For four years, the people of Thailand have been the victims of a systematic and unrelenting assault on their most fundamental right — the right to self-determination through genuine elections based on the will of the people. The assault against democracy was launched with the planning and execution of a military coup d’état in 2006. In collaboration with members of the Privy Council, Thai military generals overthrew the popularly elected, democratic government of Prime Minister Thaksin Shinawatra, whose Thai Rak Thai party had won three consecutive national elections in 2001, 2005 and 2006. The 2006 military coup marked the beginning of an attempt to restore the hegemony of Thailand’s old moneyed elites, military generals, high-ranking civil servants, and royal advisors (the “Establishment”) through the annihilation of an electoral force that had come to present a major, historical challenge to their power. The regime put in place by the coup hijacked the institutions of government, dissolved Thai Rak Thai and banned its leaders from political participation for five years.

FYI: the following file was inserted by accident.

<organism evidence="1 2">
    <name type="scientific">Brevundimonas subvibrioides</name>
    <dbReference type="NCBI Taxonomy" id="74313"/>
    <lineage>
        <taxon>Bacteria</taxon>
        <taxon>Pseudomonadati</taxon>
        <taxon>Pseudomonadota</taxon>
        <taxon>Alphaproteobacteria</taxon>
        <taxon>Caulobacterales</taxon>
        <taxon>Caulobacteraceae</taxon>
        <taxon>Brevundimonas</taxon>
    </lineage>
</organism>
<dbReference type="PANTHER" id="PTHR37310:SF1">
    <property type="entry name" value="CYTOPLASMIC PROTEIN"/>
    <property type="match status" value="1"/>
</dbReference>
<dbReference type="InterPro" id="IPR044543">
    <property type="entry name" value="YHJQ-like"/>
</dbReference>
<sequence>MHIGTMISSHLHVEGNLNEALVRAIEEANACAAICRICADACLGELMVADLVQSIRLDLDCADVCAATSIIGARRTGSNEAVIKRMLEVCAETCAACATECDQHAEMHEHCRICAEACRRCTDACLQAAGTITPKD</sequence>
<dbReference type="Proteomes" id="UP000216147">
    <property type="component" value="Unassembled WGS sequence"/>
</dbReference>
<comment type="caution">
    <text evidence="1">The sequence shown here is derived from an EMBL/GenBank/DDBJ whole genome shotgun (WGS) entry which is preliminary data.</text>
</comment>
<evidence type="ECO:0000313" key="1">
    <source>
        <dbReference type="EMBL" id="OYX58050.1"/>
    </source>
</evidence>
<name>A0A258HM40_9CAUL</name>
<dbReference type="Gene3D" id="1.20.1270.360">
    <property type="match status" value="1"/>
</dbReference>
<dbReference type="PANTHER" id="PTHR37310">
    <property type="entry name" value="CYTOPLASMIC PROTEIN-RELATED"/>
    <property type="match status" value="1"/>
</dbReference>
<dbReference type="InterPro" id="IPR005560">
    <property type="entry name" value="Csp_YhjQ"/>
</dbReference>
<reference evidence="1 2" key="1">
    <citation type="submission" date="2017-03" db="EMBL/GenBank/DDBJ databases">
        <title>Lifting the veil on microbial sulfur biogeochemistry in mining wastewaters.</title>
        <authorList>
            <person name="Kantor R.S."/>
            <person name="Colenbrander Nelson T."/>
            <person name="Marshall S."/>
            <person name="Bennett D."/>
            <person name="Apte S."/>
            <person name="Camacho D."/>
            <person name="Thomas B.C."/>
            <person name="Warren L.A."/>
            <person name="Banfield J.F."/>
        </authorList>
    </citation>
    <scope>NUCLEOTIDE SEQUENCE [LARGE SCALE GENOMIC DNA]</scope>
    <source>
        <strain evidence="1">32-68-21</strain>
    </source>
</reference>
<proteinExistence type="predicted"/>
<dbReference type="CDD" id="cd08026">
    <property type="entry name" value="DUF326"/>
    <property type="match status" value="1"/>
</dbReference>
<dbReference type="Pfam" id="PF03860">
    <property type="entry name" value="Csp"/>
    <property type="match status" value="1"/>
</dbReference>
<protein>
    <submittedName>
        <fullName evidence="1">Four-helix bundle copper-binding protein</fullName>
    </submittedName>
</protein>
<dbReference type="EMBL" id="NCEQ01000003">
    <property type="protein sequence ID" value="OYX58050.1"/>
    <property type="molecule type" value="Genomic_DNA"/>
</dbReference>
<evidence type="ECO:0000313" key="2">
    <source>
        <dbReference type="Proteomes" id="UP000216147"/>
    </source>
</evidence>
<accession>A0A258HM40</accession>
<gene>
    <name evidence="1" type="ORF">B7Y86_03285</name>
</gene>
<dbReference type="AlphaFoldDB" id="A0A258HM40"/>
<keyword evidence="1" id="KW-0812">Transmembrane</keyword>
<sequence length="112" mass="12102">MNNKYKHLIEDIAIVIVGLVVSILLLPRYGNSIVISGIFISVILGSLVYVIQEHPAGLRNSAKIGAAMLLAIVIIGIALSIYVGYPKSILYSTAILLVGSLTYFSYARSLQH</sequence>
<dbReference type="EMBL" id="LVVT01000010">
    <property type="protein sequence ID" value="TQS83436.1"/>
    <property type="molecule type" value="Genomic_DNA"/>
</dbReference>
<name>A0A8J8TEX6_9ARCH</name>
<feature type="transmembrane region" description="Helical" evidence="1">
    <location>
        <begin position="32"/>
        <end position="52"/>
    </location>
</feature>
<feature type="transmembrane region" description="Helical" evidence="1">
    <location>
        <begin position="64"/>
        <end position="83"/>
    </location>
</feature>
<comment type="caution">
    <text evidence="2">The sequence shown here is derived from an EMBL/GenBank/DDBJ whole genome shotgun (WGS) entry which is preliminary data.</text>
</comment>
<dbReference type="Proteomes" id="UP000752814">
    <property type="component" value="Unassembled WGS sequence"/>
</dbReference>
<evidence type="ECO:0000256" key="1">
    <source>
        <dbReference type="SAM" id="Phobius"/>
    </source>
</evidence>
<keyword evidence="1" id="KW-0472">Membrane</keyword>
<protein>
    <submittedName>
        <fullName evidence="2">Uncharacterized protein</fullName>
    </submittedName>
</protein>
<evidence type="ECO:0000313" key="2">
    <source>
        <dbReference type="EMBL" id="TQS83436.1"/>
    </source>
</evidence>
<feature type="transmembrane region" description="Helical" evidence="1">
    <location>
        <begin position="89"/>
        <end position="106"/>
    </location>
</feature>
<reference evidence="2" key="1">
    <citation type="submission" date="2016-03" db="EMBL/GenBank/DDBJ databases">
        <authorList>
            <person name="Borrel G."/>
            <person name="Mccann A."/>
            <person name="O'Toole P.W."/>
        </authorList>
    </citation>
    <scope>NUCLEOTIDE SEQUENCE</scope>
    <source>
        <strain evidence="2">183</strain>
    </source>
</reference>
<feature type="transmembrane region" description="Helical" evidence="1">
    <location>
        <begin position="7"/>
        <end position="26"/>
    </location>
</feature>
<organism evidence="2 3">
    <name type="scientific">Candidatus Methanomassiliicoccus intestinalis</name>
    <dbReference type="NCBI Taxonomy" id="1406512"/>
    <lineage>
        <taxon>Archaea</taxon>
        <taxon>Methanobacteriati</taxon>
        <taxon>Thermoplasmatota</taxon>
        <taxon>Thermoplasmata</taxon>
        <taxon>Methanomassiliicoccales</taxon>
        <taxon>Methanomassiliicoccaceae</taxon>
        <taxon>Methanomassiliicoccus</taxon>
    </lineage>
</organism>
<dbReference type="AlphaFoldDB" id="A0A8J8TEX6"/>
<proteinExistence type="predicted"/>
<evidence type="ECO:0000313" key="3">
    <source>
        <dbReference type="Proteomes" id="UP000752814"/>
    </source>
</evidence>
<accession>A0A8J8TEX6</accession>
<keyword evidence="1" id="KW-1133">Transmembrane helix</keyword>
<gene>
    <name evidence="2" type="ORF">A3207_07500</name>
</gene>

When the successor to Thai Rak Thai managed to win the next national election in late 2007, an ad hoc court consisting of judges hand-picked by the coup-makers dissolved that party as well, allowing Abhisit Vejjajiva’s rise to the Prime Minister’s office. Abhisit’s administration, however, has since been forced to impose an array of repressive measures to maintain its illegitimate grip and quash the democratic movement that sprung up as a reaction to the 2006 military coup as well as the 2008 “judicial coups.” Among other things, the government blocked some 50,000 web sites, shut down the opposition’s satellite television station, and incarcerated a record number of people under Thailand’s infamous lèse-majesté legislation and the equally draconian Computer Crimes Act. Confronted with organized mass demonstrations that challenged its authority, the government called in the armed forces and suspended constitutional freedoms by invoking the Internal Security Act and a still more onerous Emergency Decree. Since April 7, 2010, the country’s new military junta — the Center for the Resolution of the Emergency Situation (“CRES”) — rules without any form of accountability, under a purported “state of emergency” that was declared improperly, implemented disproportionately, and continued indefinitely with the purpose of silencing any form of opposition to the unelected regime. Once again, the Establishment could not deny the Thai people’s demand for self-determination without turning to military dictatorship.